Make new friends, but keep the old – 1.
I’m not a brave person – in meeting new people. I don’t really enjoy it, although once I get to know someone I’m fine. It’s the initial, “I want you to meet so and so” that scares me. My sister has a million friends, and I was very cautious about getting close to anyone – ever. I usually only had one good/best friend at a time, and we’d hang out with each other until both of us were so sick of the other there had to be a break. I’ve spent a lot of time lately thinking about living here with no girlfriends, and wanted to write about it. Maybe it will help me get past this fear.
I think it stems from when I was 8. Up to that point, I had lived a pretty ideal little life. We had moved once that I could remember, and being only 5 it didn’t really matter. I started first grade in a small town in New Jersey, where I had also been born. I wouldn’t say I was popular (because really, at age 6 who is?) but I had a lot of friends and loved my school.
One morning my brother, sister and I were watching cartoons and my mom and dad came in. They turned the TV off and explained that we were moving. I remember they were sad and answered all of our questions as best they could. My dad had found a new job in Colorado and we needed to leave, because summer was coming. I wasn’t going to be able to finish my 3rd grade year there, but almost. A girl in my class threw a surprise going away party for me and everyone in my Girl Scout troop gave me a gift and card.
I don’t remember much after that. I do recall him going first – driving out and taking my two parakeets with him. I also remember my last day. I spent it at E’s house playing. I knew she was sad and I was too, but I really didn’t know how to tell her that. I just wanted the day to be over so I could stop feeling so upset. My mom called for us to say goodbye because we were leaving, so I hopped off her tire swing, shouted, “Bye!” as she walked towards me, and got in the car. Mom turned around with this look on her face of, “That’s it?” and said gently, “Don’t you want to go talk to her?” I shook my head and didn’t go back. Later on down the road I cried and cried about never being able to see her again. I have always felt bad about leaving like that.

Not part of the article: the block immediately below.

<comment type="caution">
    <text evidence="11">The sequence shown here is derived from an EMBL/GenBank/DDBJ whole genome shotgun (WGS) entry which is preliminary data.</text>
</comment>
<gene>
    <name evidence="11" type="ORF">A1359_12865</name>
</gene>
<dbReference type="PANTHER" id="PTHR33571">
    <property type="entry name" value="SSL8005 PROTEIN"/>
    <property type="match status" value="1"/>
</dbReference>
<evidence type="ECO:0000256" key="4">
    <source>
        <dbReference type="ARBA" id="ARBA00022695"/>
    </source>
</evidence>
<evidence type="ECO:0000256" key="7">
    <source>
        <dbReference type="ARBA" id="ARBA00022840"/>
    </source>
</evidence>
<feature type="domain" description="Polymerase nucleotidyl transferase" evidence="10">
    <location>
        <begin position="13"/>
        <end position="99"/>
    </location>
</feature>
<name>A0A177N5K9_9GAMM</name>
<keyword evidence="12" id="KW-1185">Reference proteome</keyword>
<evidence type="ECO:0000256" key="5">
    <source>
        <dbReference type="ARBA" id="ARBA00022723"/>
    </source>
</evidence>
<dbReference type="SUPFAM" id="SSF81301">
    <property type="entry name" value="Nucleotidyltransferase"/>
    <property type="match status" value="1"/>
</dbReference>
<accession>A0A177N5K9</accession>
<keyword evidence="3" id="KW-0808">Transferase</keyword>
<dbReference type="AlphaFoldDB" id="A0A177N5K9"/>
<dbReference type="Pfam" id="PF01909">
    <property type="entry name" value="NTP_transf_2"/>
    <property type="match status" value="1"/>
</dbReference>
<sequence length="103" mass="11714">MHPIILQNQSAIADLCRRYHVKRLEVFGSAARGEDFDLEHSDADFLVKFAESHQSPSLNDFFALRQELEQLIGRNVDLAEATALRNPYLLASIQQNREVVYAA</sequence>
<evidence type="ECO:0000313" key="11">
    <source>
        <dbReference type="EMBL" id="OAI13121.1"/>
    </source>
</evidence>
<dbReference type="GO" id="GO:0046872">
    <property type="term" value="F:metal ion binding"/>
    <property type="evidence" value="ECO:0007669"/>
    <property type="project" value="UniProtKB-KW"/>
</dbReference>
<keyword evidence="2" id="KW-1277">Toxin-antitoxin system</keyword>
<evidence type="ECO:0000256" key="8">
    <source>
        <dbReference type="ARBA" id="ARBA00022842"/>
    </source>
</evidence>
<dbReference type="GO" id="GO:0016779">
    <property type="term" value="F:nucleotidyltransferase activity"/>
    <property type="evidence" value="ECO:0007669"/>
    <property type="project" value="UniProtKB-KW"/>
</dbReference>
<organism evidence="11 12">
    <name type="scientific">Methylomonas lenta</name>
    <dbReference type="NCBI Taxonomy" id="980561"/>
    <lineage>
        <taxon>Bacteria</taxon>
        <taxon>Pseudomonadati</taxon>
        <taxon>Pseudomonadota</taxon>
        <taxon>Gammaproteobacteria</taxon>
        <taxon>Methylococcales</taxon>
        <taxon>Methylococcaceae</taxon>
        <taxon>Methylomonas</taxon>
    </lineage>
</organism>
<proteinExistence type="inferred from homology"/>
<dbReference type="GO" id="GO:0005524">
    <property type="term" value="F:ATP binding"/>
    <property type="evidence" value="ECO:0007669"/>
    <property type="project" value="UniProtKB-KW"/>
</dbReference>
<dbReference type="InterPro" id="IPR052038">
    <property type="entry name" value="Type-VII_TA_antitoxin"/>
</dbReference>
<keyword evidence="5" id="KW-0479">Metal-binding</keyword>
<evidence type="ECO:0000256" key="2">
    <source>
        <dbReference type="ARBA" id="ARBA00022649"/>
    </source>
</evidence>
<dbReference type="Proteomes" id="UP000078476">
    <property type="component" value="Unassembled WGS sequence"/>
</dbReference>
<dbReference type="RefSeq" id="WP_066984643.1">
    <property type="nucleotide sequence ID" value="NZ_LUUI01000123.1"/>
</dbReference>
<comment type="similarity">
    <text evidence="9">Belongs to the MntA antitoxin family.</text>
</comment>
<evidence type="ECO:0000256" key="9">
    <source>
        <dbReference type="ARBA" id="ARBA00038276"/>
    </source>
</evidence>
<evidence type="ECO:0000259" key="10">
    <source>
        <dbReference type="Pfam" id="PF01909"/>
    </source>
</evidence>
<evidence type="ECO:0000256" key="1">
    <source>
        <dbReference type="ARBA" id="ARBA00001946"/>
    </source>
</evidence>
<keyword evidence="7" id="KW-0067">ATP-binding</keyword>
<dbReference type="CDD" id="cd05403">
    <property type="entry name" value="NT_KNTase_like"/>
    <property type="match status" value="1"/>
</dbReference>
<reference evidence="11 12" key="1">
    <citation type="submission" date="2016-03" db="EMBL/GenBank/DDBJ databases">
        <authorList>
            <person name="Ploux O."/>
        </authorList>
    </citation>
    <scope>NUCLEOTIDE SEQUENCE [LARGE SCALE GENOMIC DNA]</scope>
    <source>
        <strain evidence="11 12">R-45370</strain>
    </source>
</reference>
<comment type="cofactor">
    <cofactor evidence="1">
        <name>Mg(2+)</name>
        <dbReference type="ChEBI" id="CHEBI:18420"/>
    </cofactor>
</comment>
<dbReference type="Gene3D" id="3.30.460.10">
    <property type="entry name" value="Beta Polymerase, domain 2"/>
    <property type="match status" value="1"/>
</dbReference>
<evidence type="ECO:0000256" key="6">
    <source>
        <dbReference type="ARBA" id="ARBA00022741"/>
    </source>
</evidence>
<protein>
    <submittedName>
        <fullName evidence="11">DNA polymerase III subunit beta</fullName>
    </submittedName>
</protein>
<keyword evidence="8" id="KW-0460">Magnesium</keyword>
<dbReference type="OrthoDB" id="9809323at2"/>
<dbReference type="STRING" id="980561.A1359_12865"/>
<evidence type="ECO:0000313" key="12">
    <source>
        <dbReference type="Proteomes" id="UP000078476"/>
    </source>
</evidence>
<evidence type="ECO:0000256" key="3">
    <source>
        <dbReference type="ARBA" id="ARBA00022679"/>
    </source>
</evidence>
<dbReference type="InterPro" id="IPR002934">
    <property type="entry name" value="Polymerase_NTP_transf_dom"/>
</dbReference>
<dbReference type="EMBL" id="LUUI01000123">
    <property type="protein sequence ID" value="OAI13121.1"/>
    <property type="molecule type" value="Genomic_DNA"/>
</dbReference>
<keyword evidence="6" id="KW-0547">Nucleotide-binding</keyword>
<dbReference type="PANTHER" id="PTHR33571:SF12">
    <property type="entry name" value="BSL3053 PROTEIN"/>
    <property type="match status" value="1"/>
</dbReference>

The memory of that is still so painful I can’t even write this without crying – 18 years later.
When someone says it in the most sullen, uninviting tone ever, your response should be, “No thanks.” But I was so desperate for a friend I agreed and ran home to get my things. I spent most of the night being ignored by girls I didn’t know. I was so shy I couldn’t talk to any of them, and Christy pretended she barely knew me.
That same year I was placed in Gifted and Talented, which meant for part of my day I would leave my class and go to a different one to learn other things. I didn’t like that. It made me stand out and I had to readjust to another class with new kids. Somehow my parents found out I was eligible to test to enter a private school for gifted kids. I know they were excited, and looking back I should have been too, but all I could think of was if I passed the test, I’d have to be in a new school again. So I purposefully flunked it.